McLaren's next generation – new CEO Michael Leiters on his mission to reform the brand

New CEO Michael Leiters is on a mission to raise McLaren’s game, promising a streamlined range, higher quality and no more excuses

It wouldn’t be the British car industry if it didn’t lurch from triumph to disaster with inescapable regularity. Regardless of the sector that UK companies operate in – and the sunlit uplands that they occasionally enjoy – there always seems to be a cloud on the horizon ready to rain on their celebrations, and in some cases wash them away completely. 

For every Range Rover scaling new heights of profitability, there’s a Jaguar limping through losses. For every Caterham, Ariel, Morgan or BAC there’s a TVR, Westfield or Keating (remember them?). And then there’s Aston Martin, Lotus and McLaren, who regularly enjoy drinking to their successes with little thought of the hangover to follow. 

McLaren’s hangover might not be as bad as the one that has reduced bosses at Gaydon to mainlining Nurofen, but then not having all your financial laundry aired in public does have its advantages. It’s also no worse than the morning-after-the-night-before currently being felt in Hethel, although it’s no better either. Both Lotus and McLaren have struggled in 2022 with the launches of all-new sports cars, delayed to such an extent that mid-cycle facelifts surely won’t be far behind the first customer deliveries. 

While Lotus puts Emira delays down to parts supply issues, the pandemic, Brexit and the war in Ukraine, new McLaren CEO Michael Leiters puts Artura delays down to the car simply not being good enough. ‘There should be no compromises,’ he insists. ‘If you are willing to compromise you will lose quality, and the whole company has to understand what an important asset quality is.’ 

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Leiters cut his teeth at Porsche on his way to becoming chief technology officer at Ferrari, so he knows that quality is what brands like these trade on. Which is why one of the first big decisions he took at McLaren was to delay the launch of the Artura. 

‘What I heard from my team here is that in the past we accepted a non-mature product and would launch it and deliver it to the customers. The Artura was the first project where we didn’t do that. We saw that the car wasn’t mature, so we stopped deliveries. We already had a significant delay in our production line at the time and we reduced [production] to zero [cars] a day to fix our quality problems.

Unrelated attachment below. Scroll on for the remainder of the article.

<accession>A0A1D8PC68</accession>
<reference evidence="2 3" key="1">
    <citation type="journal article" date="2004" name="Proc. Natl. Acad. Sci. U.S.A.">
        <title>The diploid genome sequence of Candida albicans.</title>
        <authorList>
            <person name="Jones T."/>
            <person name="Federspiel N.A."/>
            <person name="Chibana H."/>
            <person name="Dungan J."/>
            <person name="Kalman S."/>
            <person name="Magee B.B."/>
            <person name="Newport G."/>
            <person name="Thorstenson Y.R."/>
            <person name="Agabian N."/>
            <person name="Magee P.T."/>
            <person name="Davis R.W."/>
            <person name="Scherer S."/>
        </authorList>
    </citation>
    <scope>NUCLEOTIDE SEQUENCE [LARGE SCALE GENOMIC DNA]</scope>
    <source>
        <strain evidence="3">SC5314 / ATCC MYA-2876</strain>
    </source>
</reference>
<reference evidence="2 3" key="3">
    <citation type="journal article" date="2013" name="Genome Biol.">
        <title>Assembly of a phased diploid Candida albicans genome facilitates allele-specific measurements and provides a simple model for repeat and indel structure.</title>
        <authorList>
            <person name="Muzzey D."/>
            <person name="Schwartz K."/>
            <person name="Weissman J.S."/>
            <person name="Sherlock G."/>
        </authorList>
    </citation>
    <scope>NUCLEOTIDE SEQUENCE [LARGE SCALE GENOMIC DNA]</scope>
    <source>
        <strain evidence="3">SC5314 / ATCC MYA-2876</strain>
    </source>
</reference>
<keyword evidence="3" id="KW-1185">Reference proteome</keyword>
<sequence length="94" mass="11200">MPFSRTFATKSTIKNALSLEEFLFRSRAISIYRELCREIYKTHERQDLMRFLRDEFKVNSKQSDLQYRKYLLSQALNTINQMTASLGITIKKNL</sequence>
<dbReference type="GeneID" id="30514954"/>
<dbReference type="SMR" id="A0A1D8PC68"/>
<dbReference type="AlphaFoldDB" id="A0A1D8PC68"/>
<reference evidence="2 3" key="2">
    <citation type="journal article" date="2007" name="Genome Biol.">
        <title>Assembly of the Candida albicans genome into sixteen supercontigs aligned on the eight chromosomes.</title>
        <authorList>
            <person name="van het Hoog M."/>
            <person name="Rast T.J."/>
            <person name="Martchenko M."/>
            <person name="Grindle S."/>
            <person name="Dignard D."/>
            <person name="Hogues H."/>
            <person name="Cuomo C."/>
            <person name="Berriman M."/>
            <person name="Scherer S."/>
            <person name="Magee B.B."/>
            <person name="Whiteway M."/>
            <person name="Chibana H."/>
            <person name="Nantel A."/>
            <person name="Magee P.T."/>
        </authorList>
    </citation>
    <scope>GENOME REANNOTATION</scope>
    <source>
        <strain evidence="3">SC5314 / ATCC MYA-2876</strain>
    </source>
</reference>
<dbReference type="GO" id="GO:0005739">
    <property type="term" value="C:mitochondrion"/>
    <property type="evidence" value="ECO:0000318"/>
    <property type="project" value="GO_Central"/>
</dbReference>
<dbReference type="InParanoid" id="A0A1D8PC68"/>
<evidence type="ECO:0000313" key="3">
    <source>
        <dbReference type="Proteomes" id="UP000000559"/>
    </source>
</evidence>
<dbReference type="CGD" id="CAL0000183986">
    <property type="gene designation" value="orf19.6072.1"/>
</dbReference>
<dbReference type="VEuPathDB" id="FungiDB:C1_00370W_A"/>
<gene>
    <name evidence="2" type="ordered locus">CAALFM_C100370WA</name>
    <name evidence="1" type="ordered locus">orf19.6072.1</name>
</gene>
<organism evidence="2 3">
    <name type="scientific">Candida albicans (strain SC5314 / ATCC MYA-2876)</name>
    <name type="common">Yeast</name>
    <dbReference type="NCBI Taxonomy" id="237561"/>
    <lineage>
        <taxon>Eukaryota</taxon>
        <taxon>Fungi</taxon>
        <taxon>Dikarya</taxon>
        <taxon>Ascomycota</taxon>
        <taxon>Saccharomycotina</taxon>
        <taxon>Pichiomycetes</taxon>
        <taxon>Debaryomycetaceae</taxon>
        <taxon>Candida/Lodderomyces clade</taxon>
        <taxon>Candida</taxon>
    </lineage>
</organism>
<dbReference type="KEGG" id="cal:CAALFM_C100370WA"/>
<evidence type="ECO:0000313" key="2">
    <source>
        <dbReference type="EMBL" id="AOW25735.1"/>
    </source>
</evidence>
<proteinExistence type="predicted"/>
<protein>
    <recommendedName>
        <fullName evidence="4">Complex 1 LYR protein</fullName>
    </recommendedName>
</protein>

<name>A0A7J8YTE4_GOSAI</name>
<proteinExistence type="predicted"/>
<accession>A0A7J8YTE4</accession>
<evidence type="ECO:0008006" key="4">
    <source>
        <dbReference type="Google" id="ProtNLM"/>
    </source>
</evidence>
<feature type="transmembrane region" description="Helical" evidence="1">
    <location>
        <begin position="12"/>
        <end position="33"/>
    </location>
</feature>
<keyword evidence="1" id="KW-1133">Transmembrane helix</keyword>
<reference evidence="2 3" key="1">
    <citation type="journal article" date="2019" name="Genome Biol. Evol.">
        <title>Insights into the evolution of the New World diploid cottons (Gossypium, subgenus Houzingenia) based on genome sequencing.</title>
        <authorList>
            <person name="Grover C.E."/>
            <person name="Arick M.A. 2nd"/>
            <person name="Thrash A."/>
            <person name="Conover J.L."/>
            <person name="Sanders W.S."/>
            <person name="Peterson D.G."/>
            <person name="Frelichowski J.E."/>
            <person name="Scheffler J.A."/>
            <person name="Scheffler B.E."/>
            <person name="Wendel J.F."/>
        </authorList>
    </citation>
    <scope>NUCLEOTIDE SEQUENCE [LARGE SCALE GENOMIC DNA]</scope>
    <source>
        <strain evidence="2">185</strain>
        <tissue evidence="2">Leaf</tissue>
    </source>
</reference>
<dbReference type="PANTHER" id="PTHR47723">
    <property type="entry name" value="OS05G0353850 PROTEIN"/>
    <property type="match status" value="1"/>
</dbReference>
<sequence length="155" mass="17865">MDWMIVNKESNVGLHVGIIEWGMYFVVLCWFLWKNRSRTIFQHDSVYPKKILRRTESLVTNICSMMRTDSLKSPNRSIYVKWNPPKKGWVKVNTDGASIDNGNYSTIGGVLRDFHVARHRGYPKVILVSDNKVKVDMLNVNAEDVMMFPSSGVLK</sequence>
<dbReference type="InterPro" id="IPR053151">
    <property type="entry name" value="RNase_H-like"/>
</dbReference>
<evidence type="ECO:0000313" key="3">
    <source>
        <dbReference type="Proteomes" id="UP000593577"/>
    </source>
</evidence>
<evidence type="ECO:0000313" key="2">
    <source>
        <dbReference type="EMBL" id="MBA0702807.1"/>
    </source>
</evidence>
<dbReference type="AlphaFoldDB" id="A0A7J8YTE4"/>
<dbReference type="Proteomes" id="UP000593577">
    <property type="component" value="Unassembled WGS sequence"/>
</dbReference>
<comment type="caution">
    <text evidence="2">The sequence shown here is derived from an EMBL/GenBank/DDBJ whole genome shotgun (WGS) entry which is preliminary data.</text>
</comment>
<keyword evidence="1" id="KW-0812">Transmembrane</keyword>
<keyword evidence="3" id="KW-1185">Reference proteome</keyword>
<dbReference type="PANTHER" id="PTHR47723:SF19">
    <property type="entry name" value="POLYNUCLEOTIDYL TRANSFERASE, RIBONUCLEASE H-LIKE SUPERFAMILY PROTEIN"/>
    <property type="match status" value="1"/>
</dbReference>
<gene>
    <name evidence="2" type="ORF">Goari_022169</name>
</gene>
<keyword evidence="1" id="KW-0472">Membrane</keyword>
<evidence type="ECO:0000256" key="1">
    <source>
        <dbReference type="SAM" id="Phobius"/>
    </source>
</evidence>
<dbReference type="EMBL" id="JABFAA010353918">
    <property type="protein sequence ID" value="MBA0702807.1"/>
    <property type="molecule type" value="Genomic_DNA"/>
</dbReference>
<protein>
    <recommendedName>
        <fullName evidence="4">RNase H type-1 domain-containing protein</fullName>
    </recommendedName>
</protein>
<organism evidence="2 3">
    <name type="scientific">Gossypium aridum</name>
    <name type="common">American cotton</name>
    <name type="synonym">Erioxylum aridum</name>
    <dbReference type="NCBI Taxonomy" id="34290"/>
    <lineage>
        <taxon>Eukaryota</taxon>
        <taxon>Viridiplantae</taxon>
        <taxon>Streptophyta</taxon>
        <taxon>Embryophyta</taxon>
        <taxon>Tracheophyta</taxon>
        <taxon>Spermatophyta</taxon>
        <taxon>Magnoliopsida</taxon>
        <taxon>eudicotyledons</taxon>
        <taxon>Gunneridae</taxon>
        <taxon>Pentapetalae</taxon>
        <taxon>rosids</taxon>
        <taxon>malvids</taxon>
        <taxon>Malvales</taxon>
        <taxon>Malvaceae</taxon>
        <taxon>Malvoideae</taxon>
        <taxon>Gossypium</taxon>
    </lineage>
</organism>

‘Doing this risked the financial position of the company, but I think this was a very important change we made. A very important message we give to our dealers and customers: that we have understood that in the future quality will be our focus. No longer will we say “the car is driving so fast and is so engaging and whatever, so please forgive us some quality issues”. Not any more.’

Leiters joined McLaren in the summer of 2022, having left Ferrari the previous December. He won’t disclose when he accepted the role vacated by his predecessor, Mike Flewitt, but does say that he didn’t have time to do detailed due diligence before joining. 

What he found at McLaren was broadly what he expected – ‘some things were worse, some things were better’ – with quality firmly in the former category. But he also believes that McLaren is still leaning on the start-up story too much and needs to take the next step. ‘We’re not young enough that we can still have compromises. We have to develop into a more mature organisation.’

Leiters also found a model portfolio with a lot of overlap – too much for his liking. ‘What we are working on now is a streamlined product line-up, which has clearer positioning and a clear hierarchy of every product.’ The days of the same powertrain, the same tub and chassis and, in Leiters’ own words, ‘the same design’ appear to be over. He wants a design language for the brand, identifiable as McLaren, but he’s clear that there have to be specific looks for specific models.